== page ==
NEW YORK (MainStreet) - David Walters, a certified financial planner and certified public accountant with Palisades Hudson Financial Group, is an evangelist when it comes to retirement plan fees.
He likes to tell clients, and any others wondering why their retirement funds are held back by charges and fees, they're not "powerless" when 401(k) plans "stick employees with excessive fess."
"By making smart investment choices, you can cut your costs," says Walters.
To do that, you first need to understand the fees your plan charges, he says.
First up, knowing what kinds of fees can negatively impact your retirement plan performance is a big key, he adds. Here's what you should focus on, fee-wise, Walters explains:
- Plan-level expenses are charged by the plan administrator or custodian. These cover administrative services, such as recordkeeping, accounting, legal and trustee services.
- Fees on the underlying investments are charged by the mutual funds in your plan. Each fund charges an "expense ratio," a portfolio management fee that is charged per dollar of assets in the fund.
"Plan participants may also pay transaction costs for buying and selling funds," Walters says. "These may include trading fees and commissions that managers pay to buy and sell securities. Additionally, some funds also have 'sales charges' or 'loads.' These may be paid when you invest in a fund -- front-end load -- or when you sell shares --back-end load."
It's also a great idea to plow your plan cash into low-cost funds, Walters adds.
"Many actively managed stock funds have expense ratios north of 1% but rarely outperform the indexes consistently, so you're unlikely to get value for your money," he says. "Most index funds charge a fraction of that. Switching to low-cost index funds where appropriate can greatly reduce annual costs and in the long run can produce a bigger nest egg."
Other retirement plan experts say companies must shoulder the burden in reducing 401(k) plan fees.
"In some cases, companies can do so dramatically," says Mark Zoril, founder PlanVision, an investment services firm in Plymouth, Minn. "For example, company managers should set-up their plans so that you have an 'unbundled' arrangement," he says. "This means that your providers, such as record keepers, advisers, and investment choices -- like mutual funds -- are not the same provider or their services are not lumped together."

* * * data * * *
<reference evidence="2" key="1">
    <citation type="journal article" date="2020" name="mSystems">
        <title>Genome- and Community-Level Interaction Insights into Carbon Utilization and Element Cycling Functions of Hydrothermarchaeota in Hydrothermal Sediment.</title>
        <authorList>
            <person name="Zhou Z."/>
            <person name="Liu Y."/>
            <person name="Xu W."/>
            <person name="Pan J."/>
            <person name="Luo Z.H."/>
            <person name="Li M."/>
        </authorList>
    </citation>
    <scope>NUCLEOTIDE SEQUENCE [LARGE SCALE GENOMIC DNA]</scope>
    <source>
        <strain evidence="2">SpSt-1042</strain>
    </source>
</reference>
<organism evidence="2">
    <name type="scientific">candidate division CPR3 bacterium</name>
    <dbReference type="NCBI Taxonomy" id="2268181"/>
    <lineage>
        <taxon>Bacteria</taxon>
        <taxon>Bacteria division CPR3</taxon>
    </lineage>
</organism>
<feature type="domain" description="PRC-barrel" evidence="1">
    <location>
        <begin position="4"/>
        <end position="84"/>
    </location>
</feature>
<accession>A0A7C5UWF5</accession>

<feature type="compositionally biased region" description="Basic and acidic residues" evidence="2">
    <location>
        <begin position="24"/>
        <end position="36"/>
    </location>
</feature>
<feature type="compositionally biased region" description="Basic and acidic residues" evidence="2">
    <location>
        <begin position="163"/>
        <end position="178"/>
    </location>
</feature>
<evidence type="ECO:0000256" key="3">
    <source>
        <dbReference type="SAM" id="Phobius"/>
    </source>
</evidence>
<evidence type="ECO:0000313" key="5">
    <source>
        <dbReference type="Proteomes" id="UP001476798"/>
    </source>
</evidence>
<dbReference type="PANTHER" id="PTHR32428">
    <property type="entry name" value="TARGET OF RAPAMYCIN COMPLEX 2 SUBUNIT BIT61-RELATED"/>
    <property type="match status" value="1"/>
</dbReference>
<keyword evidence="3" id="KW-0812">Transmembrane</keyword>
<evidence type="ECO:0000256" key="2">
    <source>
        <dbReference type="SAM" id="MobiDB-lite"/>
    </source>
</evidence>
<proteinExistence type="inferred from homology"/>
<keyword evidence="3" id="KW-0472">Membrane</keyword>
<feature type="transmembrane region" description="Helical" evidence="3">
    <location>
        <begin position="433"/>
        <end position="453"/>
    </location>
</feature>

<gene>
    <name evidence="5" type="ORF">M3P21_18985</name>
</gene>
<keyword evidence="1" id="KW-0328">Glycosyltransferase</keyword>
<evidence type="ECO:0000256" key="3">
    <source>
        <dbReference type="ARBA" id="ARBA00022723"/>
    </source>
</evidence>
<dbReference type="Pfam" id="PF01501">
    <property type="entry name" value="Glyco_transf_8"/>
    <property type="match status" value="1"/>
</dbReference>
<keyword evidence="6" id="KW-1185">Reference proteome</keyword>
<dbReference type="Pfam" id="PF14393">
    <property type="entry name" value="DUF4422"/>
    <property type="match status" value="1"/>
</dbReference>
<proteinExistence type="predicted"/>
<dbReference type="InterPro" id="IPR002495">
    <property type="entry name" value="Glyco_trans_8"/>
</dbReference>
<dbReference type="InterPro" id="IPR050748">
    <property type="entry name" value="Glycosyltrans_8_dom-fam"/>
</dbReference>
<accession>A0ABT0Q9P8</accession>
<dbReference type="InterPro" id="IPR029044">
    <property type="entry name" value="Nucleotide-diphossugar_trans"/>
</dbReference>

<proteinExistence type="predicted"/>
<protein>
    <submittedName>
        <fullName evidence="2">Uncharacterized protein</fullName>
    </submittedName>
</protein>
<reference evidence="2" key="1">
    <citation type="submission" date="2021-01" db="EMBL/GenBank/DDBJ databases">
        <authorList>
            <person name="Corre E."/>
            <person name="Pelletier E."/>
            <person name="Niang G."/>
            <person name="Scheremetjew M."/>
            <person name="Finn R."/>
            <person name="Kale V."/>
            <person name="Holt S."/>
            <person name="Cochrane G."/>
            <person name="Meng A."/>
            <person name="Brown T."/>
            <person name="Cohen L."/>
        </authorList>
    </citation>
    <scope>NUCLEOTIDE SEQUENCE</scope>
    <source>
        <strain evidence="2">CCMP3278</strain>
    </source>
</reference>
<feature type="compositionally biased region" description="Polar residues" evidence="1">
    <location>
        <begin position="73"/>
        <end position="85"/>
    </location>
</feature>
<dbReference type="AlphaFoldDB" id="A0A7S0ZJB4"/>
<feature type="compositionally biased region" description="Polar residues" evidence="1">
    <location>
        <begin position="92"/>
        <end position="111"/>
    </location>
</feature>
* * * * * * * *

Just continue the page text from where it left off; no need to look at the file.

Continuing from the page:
This unbundled arrangement can help an employer better identify how much each provider is compensated for the services it provides to the plan. As such, an employer can hold its providers more accountable over time, Zoril says.
Mark Lund, author of The Effective Investor (Stonecreek, 2010), and a retirement plan specialist located in Highland, Utah, advises both employers and plan participants to avoid investment vehicles that organically generate high fees.
"For instance, stay away from annuities within retirement plans," he says. "This just creates unnecessary fees going to the insurance company, on average 1.25%."
Taking a balanced approach could not only lower fees; it could better protect your retirement portfolio.
"Use an active/passive investment strategy," says Larry Solomon, director of planning and investments at OptiFour Integrated Wealth Management, in McLean, Va. "Typically, 401(k) plans have an S&P 500 Index fund, and many participants will allocate some of their U.S. stock investments to it, but we advise our clients to take it a step further and utilize index funds in every asset class in their accounts."
For example, Solomon says, if a client has a moderate asset allocation that is 42% in U.S. stocks, 18% in non-U.S. stocks and 40% bonds, then he should allocate 50% of the weighting in each one of those categories to index funds.
"The reason is simple," he says. "If the average actively managed fund in a 401(k) plan has expenses of 1.20%, and the average index fund has expenses of 0.20%, then by dividing their allocation half active/half index, they will save an average of 0.50% per year on fund expenses. On a $100,000 account balance, that's a savings of $500 per year, and that savings will persist and compound year after year, regardless of market conditions."
In addition to reducing costs, studies show the active/passive approach has additional benefits of broadening diversification and smoothing overall returns, Solomon adds. "There will always be periods of time when active outperforms indexing and vice versa," he adds.
Cutting fees from your retirement fund is a sure-fire way to beef up portfolio assets and drive your retirement fund higher, year-after-year. Take the steps noted above, and see your 401(k) fund perform better and your retirement's financial picture grow brighter.